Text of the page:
If you are a home care provider in New York, you play a vital role in the health care industry. Because of the work you do, patients can remain in their homes and still receive professional, compassionate care.
However, the work is difficult, often thankless and certainly not lucrative. In fact, some days you may wonder if it is worth the time and effort you put into it, especially if your shifts are 24 hours long. Recently, others who work as home health care providers have been fighting for changes in hourly pay. There is some question about whether these changes will be good or bad for the industry.
Where do things stand with your hourly pay?
You have probably been following the progress of the court cases that involve your hourly pay. On the other hand, perhaps you have been working so many hours, you haven't had time to check the news. Since many home care providers work 24-hour shifts, their time is not really their own, and two lawsuits have attempted to see that you at least receive fair wages for the time you spend away from your home and family.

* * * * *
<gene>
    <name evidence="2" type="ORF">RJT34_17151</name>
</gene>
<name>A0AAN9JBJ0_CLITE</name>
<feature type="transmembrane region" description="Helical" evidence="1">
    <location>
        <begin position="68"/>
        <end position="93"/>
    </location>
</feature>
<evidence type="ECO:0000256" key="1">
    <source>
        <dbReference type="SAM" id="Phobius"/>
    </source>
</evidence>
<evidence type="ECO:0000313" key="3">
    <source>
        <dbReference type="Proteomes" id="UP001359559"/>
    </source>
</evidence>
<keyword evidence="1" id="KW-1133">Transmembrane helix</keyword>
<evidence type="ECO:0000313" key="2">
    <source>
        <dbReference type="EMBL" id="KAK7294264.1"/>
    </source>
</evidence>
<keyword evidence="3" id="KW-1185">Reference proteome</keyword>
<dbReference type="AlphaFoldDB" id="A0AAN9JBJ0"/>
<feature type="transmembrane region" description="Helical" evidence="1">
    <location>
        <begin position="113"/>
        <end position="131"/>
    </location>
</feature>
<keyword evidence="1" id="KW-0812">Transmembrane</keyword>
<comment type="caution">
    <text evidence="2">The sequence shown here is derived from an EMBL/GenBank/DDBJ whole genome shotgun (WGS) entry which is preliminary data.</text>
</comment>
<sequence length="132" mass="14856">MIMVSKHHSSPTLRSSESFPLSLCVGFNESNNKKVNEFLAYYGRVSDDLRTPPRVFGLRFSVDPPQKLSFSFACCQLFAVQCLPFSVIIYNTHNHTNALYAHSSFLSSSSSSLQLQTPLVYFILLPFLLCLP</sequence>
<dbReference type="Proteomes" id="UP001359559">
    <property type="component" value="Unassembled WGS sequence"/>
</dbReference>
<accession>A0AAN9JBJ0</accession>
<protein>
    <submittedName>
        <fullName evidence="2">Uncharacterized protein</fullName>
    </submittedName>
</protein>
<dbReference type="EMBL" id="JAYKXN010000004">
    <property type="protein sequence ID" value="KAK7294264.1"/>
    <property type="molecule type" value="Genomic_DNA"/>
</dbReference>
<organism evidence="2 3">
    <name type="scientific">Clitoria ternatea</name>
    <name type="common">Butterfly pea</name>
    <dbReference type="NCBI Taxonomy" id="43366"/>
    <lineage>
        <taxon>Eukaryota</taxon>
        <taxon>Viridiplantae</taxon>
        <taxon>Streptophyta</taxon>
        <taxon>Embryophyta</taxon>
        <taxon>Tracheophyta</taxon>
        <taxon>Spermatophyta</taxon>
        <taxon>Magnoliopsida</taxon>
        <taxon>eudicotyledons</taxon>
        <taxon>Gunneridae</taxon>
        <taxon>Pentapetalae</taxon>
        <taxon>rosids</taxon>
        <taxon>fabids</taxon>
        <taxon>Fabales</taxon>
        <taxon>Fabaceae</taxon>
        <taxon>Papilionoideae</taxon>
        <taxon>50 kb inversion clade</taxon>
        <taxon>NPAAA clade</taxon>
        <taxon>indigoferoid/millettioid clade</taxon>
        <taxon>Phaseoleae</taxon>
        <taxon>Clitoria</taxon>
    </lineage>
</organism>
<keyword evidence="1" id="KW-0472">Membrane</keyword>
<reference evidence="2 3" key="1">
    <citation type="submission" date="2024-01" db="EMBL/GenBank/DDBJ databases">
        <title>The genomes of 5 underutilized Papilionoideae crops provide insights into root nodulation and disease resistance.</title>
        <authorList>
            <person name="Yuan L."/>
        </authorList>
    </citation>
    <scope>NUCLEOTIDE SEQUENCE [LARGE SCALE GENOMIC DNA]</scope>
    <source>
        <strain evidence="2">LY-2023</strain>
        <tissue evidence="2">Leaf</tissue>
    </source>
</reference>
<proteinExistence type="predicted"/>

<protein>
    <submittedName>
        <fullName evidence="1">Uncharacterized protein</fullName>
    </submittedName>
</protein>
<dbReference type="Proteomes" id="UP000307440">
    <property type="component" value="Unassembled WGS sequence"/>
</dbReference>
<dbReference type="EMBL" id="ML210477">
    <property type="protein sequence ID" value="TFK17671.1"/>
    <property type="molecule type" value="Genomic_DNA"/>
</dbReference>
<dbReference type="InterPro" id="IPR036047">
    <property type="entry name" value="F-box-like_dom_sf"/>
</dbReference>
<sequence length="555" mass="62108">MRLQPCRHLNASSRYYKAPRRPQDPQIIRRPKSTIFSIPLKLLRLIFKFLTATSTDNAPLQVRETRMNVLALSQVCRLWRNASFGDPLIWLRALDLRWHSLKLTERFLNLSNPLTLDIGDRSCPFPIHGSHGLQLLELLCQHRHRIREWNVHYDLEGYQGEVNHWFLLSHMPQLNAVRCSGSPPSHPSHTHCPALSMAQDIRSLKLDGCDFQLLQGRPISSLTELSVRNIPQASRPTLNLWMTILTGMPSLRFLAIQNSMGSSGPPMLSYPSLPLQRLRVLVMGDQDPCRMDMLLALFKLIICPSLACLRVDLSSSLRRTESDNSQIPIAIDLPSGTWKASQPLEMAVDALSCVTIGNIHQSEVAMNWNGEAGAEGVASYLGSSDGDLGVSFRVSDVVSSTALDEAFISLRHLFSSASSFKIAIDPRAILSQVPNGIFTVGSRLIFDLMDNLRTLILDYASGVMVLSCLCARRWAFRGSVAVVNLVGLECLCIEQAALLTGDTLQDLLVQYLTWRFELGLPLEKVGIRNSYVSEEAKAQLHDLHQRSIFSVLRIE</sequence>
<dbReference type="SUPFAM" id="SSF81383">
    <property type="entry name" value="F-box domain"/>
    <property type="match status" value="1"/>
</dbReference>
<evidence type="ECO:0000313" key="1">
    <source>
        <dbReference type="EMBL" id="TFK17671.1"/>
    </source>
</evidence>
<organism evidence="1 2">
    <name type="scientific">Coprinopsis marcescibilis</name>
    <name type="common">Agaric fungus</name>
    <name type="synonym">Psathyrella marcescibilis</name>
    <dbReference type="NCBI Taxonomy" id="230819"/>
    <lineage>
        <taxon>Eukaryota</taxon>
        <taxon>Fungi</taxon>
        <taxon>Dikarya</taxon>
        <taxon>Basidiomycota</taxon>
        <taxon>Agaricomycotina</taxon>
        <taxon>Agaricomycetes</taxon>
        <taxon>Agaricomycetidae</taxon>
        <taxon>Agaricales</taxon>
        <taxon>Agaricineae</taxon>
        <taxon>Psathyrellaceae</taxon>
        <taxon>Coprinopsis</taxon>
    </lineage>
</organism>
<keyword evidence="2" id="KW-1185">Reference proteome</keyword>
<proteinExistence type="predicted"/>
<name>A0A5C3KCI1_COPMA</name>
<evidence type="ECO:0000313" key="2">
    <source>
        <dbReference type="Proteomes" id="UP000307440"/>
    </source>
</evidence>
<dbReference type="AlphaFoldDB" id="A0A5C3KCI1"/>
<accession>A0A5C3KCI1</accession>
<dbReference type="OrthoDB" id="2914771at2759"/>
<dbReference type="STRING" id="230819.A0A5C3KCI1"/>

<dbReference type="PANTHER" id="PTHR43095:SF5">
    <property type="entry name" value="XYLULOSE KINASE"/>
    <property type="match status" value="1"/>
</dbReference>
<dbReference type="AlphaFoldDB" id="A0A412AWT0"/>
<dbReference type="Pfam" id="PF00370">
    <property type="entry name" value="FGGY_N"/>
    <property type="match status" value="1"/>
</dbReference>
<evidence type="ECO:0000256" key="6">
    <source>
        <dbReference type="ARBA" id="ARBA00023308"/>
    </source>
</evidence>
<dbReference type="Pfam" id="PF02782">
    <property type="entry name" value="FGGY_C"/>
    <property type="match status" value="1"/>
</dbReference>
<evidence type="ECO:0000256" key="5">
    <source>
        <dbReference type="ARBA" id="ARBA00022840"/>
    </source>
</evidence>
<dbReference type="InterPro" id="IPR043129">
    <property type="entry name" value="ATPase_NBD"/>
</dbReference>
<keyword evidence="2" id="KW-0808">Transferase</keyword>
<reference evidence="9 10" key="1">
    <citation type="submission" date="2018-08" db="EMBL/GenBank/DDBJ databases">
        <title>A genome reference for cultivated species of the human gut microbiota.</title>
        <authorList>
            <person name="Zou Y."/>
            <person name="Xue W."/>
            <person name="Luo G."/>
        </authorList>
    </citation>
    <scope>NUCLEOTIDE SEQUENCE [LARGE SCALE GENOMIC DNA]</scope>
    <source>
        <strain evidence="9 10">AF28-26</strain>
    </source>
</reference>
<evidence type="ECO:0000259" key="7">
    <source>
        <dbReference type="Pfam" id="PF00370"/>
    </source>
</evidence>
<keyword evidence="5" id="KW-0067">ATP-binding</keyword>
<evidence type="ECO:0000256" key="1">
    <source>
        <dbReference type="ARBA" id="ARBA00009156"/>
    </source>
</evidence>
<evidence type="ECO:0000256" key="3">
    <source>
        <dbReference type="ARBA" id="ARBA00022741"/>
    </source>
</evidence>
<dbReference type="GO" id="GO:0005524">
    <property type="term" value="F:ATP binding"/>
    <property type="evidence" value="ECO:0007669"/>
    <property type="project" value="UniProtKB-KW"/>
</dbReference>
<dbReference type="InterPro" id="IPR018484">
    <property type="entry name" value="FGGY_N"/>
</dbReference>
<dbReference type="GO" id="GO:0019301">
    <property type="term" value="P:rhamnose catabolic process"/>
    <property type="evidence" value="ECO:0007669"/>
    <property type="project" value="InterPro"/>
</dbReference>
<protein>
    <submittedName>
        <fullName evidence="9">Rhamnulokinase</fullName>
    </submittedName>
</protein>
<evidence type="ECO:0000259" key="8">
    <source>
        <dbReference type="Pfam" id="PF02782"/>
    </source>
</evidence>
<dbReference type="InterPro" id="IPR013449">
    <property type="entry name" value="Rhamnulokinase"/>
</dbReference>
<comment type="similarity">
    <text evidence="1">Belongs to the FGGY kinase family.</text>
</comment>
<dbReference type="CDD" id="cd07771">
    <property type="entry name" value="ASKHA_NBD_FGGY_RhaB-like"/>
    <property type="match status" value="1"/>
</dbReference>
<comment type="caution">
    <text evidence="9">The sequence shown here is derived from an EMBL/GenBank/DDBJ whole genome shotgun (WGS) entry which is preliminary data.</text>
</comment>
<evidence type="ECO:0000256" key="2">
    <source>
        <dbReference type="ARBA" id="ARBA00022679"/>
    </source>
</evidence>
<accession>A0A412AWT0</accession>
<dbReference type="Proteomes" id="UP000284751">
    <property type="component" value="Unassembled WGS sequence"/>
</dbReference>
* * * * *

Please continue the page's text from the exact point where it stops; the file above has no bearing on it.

The home health industry typically compensates care givers like you for 13 of the 24 hours you work. This allows eight unpaid hours for you to sleep and three unpaid hours for your meals. The lawsuits demanded that home health care employers pay providers for all 24 hours. In both cases, the plaintiffs won.
Not so fast!
Because the plaintiff's lawsuits also demanded back pay for all 24-hour home care providers in New York, you can imagine the fears that faced home health organizations, including:
•· The bankruptcy and closing down of caregiving operations
•· The loss of thousands of jobs for health care providers like you
•· The subsequent loss of vital health care for many patients
•· The institutionalization of many whom home care agents served at home
Because of these fears, the New York Department of Labor recently passed an emergency regulation that keeps the 13-hour rule in place temporarily. As it stands now, your employer will likely calculate your pay based on the assumption that you will be working for 13 hours a day, not 24. The DOL has 90 days to propose a final version of the regulation.
As a 24-hour care provider, you will want to be aware of your right to just wages. Because your employer does not pay you for meal times and sleeping hours, he or she should not require you to work during that time. If you feel you are not being fairly compensated for the hours you work, you have every right to seek legal advice.